Donald Michel Marcotte (born April 15, 1947) is a Canadian retired professional ice hockey player who served his entire National Hockey League career with the Boston Bruins and was noted as a premier defensive forward, while being versatile enough to play any forward position.
April 15, 1947|
Arthabaska, Quebec, Canada
|Height||5 ft 11 in (180 cm)|
|Weight||183 lb (83 kg; 13 st 1 lb)|
|Played for||Boston Bruins|
After playing his junior league hockey for the Niagara Falls Flyers in 1965, 1966 and 1967, Marcotte - whose rights were owned by the Bruins - turned pro in the 1968 season with the Hershey Bears of the American Hockey League. After three starring seasons for the Bears, Marcotte was recalled in the 1970 season just in time to be a defensive mainstay on Boston's checking line with Derek Sanderson and Ed Westfall for the Bruins' 1970 Stanley Cup Finals where they ended their 29 year drought to win the championship.
Marcotte would play twelve more seasons in Boston, winning a second Stanley Cup in 1972, and helping Boston to three more finals in 1974, 1977, and 1978, but Boston did not win the cup. Marcotte was honored by being selected one of the NHL All-Stars for the 1979 Challenge Cup.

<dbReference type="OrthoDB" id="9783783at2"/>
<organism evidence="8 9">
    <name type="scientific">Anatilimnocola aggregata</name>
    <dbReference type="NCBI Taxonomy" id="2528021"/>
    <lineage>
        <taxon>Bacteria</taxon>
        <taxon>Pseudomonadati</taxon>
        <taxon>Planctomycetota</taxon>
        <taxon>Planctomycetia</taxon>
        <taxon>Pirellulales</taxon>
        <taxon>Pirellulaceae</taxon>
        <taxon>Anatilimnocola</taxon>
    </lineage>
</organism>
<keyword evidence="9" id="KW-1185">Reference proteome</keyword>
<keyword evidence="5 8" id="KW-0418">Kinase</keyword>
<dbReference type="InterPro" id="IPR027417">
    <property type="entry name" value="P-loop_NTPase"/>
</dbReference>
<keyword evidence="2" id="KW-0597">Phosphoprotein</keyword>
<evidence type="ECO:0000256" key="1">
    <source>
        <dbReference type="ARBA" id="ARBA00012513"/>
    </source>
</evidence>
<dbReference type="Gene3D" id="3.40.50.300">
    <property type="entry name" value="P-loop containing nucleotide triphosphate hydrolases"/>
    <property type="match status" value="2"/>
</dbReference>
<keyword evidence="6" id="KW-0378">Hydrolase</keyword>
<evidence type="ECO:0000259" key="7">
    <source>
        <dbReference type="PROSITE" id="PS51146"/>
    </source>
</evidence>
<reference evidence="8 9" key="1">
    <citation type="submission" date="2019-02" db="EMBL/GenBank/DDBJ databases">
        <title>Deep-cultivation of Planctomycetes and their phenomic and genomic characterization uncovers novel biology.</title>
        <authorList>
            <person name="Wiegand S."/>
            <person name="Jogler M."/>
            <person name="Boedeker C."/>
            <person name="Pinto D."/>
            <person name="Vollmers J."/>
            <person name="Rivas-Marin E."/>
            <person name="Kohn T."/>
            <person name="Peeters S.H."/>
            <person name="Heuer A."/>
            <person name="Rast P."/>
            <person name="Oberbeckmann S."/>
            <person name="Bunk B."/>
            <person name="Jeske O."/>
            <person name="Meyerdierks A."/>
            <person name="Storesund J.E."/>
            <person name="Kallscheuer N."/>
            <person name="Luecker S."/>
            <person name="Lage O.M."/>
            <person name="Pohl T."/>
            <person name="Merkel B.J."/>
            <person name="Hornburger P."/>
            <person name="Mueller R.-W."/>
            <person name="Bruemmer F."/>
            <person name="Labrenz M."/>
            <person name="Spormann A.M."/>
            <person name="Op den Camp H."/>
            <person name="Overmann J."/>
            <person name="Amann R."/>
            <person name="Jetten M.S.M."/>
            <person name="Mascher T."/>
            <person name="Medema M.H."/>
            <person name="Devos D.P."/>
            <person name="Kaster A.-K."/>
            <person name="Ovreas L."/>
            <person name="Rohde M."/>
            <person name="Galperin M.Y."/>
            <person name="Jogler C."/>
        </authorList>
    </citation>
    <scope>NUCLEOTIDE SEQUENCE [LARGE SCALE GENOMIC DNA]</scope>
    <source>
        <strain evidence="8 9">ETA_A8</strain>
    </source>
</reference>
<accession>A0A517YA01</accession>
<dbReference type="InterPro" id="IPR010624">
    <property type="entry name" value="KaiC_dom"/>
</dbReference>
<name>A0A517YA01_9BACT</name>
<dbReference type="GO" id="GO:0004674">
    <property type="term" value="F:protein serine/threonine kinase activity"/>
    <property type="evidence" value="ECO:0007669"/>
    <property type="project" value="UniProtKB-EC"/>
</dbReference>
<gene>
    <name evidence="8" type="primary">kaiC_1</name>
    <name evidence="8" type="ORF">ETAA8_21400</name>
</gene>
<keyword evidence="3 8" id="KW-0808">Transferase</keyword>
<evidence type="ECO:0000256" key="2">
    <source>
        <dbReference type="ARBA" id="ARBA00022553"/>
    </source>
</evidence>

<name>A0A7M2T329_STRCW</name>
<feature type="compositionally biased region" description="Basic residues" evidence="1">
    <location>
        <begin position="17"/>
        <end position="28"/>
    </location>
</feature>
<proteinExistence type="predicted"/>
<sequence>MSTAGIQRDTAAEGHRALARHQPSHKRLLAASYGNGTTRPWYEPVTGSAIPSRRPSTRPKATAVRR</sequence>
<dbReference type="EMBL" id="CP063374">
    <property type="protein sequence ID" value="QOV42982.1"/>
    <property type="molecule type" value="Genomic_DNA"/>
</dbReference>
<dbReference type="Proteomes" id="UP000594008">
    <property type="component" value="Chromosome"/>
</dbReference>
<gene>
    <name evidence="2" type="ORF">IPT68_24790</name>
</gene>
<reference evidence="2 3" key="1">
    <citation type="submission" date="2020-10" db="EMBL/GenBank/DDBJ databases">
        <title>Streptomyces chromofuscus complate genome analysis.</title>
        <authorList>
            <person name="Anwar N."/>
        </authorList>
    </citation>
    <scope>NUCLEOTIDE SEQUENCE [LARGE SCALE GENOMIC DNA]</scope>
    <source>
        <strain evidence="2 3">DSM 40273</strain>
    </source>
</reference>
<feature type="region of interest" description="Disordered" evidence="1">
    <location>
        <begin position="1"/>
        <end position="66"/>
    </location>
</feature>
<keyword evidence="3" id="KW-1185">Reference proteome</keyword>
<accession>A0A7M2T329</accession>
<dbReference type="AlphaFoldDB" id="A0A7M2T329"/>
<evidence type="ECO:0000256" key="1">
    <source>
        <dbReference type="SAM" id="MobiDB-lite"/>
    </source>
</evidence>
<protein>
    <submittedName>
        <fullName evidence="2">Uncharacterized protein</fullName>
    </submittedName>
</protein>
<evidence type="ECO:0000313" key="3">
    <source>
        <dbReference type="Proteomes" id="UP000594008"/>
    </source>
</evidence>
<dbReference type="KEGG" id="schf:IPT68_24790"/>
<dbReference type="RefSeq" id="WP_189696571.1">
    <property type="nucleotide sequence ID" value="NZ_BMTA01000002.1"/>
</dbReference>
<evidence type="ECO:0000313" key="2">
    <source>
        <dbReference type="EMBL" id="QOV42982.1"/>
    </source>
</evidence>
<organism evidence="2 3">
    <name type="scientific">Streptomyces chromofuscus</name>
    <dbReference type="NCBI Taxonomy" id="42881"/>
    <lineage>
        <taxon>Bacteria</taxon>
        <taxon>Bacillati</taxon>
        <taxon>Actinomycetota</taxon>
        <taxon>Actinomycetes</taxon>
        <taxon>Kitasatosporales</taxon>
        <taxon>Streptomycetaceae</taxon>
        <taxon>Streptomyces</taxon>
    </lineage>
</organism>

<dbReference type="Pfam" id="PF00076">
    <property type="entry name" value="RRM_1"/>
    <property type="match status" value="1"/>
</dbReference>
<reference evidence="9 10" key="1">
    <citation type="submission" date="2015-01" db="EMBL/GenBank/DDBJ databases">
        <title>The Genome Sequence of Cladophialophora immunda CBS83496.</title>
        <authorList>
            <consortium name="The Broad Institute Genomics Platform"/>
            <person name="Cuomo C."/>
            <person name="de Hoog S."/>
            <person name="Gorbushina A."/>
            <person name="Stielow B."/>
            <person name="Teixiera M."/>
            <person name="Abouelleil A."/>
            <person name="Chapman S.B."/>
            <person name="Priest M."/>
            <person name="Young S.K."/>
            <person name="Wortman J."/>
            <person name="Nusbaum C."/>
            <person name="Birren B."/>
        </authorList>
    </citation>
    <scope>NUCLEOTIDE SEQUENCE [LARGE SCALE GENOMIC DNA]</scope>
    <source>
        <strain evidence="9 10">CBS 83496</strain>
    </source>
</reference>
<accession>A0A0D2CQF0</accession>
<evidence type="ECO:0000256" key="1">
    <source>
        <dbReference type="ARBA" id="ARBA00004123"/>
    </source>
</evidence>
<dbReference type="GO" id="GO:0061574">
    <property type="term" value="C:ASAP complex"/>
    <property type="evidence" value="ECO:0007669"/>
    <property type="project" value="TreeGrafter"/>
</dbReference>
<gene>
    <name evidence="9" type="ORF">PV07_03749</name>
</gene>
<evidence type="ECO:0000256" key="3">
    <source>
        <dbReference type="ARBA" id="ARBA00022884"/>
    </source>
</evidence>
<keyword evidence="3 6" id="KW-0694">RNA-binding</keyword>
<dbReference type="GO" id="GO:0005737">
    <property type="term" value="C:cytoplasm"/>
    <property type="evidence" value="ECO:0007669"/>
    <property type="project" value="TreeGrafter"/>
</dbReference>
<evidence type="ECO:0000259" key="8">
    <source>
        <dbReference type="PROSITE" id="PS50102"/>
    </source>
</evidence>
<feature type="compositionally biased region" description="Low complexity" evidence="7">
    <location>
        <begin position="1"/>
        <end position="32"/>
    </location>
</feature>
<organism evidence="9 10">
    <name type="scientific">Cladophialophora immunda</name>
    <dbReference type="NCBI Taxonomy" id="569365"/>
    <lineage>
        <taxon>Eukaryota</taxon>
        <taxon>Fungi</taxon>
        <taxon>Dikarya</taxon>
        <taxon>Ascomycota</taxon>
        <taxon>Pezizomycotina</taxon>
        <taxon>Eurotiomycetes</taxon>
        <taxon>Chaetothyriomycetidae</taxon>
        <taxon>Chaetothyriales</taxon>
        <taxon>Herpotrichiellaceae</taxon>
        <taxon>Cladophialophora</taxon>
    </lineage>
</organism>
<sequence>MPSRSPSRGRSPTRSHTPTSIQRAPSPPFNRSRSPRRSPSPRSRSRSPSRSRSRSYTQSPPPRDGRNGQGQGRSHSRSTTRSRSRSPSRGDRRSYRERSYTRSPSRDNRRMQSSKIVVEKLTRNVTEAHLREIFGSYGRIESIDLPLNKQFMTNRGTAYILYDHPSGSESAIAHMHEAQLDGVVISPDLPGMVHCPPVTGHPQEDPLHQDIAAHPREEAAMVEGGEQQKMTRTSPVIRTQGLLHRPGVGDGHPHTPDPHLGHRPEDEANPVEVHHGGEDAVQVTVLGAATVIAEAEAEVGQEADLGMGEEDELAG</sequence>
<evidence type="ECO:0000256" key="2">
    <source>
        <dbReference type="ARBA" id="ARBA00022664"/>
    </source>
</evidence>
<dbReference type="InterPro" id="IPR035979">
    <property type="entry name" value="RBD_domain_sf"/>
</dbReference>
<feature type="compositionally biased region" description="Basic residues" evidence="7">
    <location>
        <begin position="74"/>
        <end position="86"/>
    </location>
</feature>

Marcotte became noteworthy for his defense and penalty-killing—he led the NHL in shorthanded goals in 1971 with six—while scoring twenty or more goals seven times and thirty goals in 1975. Marcotte was assigned to shadow superstar wingers like the Chicago Black Hawks' Bobby Hull (the "Golden Jet") and Montreal Canadiens' Guy LaFleur (the "Flower"); LaFleur in turn "considered Marcotte the toughest checker he ever faced" after the 1979 Stanley Cup playoffs. Described by teammate Terry O'Reilly, Marcotte was said to have "tremendous concentration. He never takes his eyes off of his winger and he never stops skating. What he lacks in speed and finesse he compensates for with hustle and disciplined play. He is a hard body checker who believes in playing the man before the puck, yet as the small number of minutes he spends in the penalty box indicate, he is not a dirty player".
In his later years as a Bruin, Marcotte mentored Steve Kasper into a premier defensive forward. After being released in training camp by the Bruins in the fall of 1982, Marcotte retired from hockey. He had played in 868 games, scoring 230 goals and 254 assists for 484 points, and adding 317 penalty minutes. Marcotte's 21 shorthanded goals in the regular season ranks him fourth in Bruins' history behind only Brad Marchand, Rick Middleton and Derek Sanderson.
|1964–65||Niagara Falls Flyers||OHA-Jr.||56||28||23||51||94||11||7||5||12||30|
|1964–65||Niagara Falls Flyers||M-Cup||—||—||—||—||—||13||9||6||15||22|
|1965–66||Niagara Falls Flyers||OHA-Jr.||45||28||22||50||76||6||3||3||6||11|
|1965–66||Oklahoma City Blazers||CPHL||2||1||0||1||2||5||2||0||2||0|
|1966–67||Niagara Falls Flyers||OHA-Jr.||35||21||21||42||38||13||8||8||16||28|
- "Three Little Words: Too Many Men". Sports Illustrated Longform.
- "Defensive standout Don Marcotte proves two-way hockey still pays off". Christian Science Monitor. 22 March 1982.